The Day the Earth Stood Still (2008) Review
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Ah, the remake…Hollywood’s attempt to update (and, let’s face it, capitalize on) an old movie that was pretty darn good to begin with. The mere mention of a remake makes film critics cringe—and the finished product tends to make fans of the original violently angry.

So, in an attempt to remain as objective as possible toward director Scott Derrickson’s The Day the Earth Stood Still (and to keep from becoming one of those violently angry fans), I deliberately resisted the temptation to rush out and see the original. That way, I wouldn’t have anything to compare it to—and, consequently, I’d have less to complain about. And you know what? I think it worked.

In the CG-filled remake of director Robert Wise’s 1951 sci-fi classic, Jennifer Connelly stars as Dr. Helen Benson, a micro-biologist who’s picked up by the government and brought to work on an important matter of “national security.” In just over an hour, she’s told, an unidentified object will crash into Earth—and she’s supposed to help with the aftermath.

  
 
As scientists and engineers look on, however, the object doesn’t crash. Instead, it gently lands in Central Park. And from it emerges a strange being, which the government quickly hauls away for examination.

Under examination, the being soon takes on human form. He introduces himself as Klaatu (Keanu Reeves) and asks to be taken to the U.N. to address the planet’s leaders. Instead, the government hides him and attempts to interrogate him about his purpose for arriving on Earth—but he escapes and heads for the one person he can trust: Dr. Benson. She tries to help him with his mission, but when she finds out what it is, she starts to realize that the fate of humanity might be in her hands.

A new sci-fi classic it’s not, but The Day the Earth Stood Still nevertheless makes a decent choice for some brainless entertainment. The story is preachy—though, from what I’ve heard, no more than the original—and it beats you over the head with its environmental message so severely that you might walk out of the theater with a big, purple lump on your noggin. (Yes, Jennifer Connelly, I get it already. We can change. I promise to recycle my coffee cup. Now will you please stop hitting me?) But, fortunately, the preachiness is pretty easy to ignore—thanks to the film’s abundance of gunfire and explosions and general worldwide destruction. The effects—from the giant, menacing robot known as Gort to the swarm of alien bugs that are ready and willing to destroy life as we know it—are thrilling. And the other-worldly suspense will keep you on your toes.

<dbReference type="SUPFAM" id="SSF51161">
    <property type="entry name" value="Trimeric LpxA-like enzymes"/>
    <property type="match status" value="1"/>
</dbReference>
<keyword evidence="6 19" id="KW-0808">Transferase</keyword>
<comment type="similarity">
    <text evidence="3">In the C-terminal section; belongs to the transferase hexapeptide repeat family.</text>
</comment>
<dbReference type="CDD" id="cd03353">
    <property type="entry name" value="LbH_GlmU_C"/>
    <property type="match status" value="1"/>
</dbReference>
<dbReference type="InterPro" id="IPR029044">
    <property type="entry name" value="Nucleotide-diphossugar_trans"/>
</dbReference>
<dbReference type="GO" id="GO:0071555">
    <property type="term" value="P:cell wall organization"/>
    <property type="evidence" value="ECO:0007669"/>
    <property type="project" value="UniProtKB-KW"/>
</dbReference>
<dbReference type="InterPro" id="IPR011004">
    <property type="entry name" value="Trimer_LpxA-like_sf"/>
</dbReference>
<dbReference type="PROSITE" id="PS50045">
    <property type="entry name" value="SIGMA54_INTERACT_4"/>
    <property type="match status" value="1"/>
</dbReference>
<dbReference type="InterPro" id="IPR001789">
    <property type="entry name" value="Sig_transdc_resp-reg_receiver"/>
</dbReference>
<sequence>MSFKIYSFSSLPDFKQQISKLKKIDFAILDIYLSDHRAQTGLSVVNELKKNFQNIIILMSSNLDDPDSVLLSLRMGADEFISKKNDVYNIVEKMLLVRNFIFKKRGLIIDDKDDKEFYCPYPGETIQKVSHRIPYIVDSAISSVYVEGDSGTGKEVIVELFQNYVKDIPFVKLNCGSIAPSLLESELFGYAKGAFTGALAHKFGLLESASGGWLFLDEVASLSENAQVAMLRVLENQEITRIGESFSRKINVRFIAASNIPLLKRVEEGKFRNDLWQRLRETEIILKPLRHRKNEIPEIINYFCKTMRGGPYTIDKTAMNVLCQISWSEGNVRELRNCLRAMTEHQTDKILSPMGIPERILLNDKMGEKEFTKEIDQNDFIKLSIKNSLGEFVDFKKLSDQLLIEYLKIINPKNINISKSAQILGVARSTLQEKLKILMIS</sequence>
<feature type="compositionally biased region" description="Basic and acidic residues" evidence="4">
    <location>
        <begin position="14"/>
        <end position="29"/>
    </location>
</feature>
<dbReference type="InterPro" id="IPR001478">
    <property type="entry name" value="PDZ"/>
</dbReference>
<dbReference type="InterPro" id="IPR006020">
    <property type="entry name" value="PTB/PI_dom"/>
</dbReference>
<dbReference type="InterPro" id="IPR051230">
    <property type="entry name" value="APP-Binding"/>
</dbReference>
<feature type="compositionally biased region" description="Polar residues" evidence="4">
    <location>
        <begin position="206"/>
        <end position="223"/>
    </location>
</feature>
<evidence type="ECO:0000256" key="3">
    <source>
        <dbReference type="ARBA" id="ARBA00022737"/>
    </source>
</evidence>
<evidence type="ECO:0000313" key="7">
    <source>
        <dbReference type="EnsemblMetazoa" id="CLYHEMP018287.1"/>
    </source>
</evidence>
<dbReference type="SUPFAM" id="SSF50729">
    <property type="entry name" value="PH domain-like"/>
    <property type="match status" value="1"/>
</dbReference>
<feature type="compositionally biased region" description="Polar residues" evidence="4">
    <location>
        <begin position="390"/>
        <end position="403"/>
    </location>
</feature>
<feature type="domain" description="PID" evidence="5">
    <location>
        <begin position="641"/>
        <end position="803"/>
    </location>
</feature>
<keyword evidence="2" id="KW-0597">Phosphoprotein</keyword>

Also, as I suspected, Reeves is perfect for the role of Klaatu. Complain all you want about his acting abilities, but I can’t think of anyone who’s better equipped to play an unemotional being from another planet. You want a flat, wooden performance? Keanu’s your guy! And while that may not work in, say, a romantic comedy, it’s just right for sci-fi.

While it’s inevitable that die-hard fans of the 1951 original will find plenty to pick apart, The Day the Earth Stood Still makes a decent popcorn flick. Sure, the story may not be especially solid, but the story doesn’t really matter, does it? What matters is that they blow things up and disintegrate huge buildings. And after a long day, a bit of computer-animated destruction might just do a world of good.


DVD Review:
I chose to stay away from the original The Day the Earth Stood Still (see Michael’s review) before I saw the remake. But if you pick up a copy of the two-disc DVD release, you’ll get your very own copy of the original, too.

Extras on the feature-filled main disc include three short (and rather pointless) deleted/extended scenes, galleries, trailers, and a commentary with writer David Scarpa. There are also three making-of features: a 30-minute general feature (which gives an overview of everything from the screenwriting to the effects), a feature on the design of Gort (including early renderings), and a fascinating feature on Fox’s attempt to make the film “green.” Though it’s not necessarily an exciting feature, it is interesting to see how the studio changed its usual procedures to decrease its carbon footprint (and, really, they couldn’t have done so with a more fitting film). And, finally, there’s also Watching the Skies, a feature on the search for extraterrestrial life—including interviews with scientists, skeptics, and various experts.

If you’re a fan of the original, the extra disc is definitely an added bonus—and the making-of features will help to give you a better appreciation for the remake and the thought that went into reimagining the classic sci-fi film. And if you’re intrigued by the idea of life on other planets, you’ll definitely want to check out Watching the Skies (which includes an interesting little story about Jimmy Carter). Since they’re a bit longer than the usual featurettes, these extras do require more than just a quick look after watching the movie—but, if you’ve got the time, they’re worth checking out.

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